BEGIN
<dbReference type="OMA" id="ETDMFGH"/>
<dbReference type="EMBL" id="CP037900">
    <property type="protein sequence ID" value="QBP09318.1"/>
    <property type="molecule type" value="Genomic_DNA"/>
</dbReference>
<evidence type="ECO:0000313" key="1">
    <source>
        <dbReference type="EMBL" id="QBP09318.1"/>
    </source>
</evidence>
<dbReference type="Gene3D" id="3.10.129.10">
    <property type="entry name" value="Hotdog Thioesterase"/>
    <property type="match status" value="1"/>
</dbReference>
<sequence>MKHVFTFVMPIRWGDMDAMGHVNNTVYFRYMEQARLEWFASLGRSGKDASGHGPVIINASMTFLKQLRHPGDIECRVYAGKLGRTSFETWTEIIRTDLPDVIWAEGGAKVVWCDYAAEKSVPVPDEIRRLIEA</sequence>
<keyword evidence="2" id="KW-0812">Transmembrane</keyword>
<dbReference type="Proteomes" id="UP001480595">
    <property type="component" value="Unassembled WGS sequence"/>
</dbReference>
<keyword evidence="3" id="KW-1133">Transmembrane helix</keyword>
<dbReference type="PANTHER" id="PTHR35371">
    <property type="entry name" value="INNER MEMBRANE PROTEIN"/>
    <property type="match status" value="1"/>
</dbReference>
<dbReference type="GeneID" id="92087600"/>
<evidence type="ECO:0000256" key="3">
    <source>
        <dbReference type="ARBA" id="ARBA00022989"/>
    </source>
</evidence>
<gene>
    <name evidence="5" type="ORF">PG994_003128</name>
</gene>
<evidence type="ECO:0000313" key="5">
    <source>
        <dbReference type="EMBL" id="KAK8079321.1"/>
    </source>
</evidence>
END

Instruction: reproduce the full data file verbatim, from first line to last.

<dbReference type="OMA" id="ETDMFGH"/>
<dbReference type="EMBL" id="CP037900">
    <property type="protein sequence ID" value="QBP09318.1"/>
    <property type="molecule type" value="Genomic_DNA"/>
</dbReference>
<evidence type="ECO:0000313" key="1">
    <source>
        <dbReference type="EMBL" id="QBP09318.1"/>
    </source>
</evidence>
<dbReference type="Gene3D" id="3.10.129.10">
    <property type="entry name" value="Hotdog Thioesterase"/>
    <property type="match status" value="1"/>
</dbReference>
<sequence>MKHVFTFVMPIRWGDMDAMGHVNNTVYFRYMEQARLEWFASLGRSGKDASGHGPVIINASMTFLKQLRHPGDIECRVYAGKLGRTSFETWTEIIRTDLPDVIWAEGGAKVVWCDYAAEKSVPVPDEIRRLIEA</sequence>
<keyword evidence="2" id="KW-0812">Transmembrane</keyword>
<dbReference type="Proteomes" id="UP001480595">
    <property type="component" value="Unassembled WGS sequence"/>
</dbReference>
<keyword evidence="3" id="KW-1133">Transmembrane helix</keyword>
<dbReference type="PANTHER" id="PTHR35371">
    <property type="entry name" value="INNER MEMBRANE PROTEIN"/>
    <property type="match status" value="1"/>
</dbReference>
<dbReference type="GeneID" id="92087600"/>
<evidence type="ECO:0000256" key="3">
    <source>
        <dbReference type="ARBA" id="ARBA00022989"/>
    </source>
</evidence>
<gene>
    <name evidence="5" type="ORF">PG994_003128</name>
</gene>
<evidence type="ECO:0000313" key="5">
    <source>
        <dbReference type="EMBL" id="KAK8079321.1"/>
    </source>
</evidence>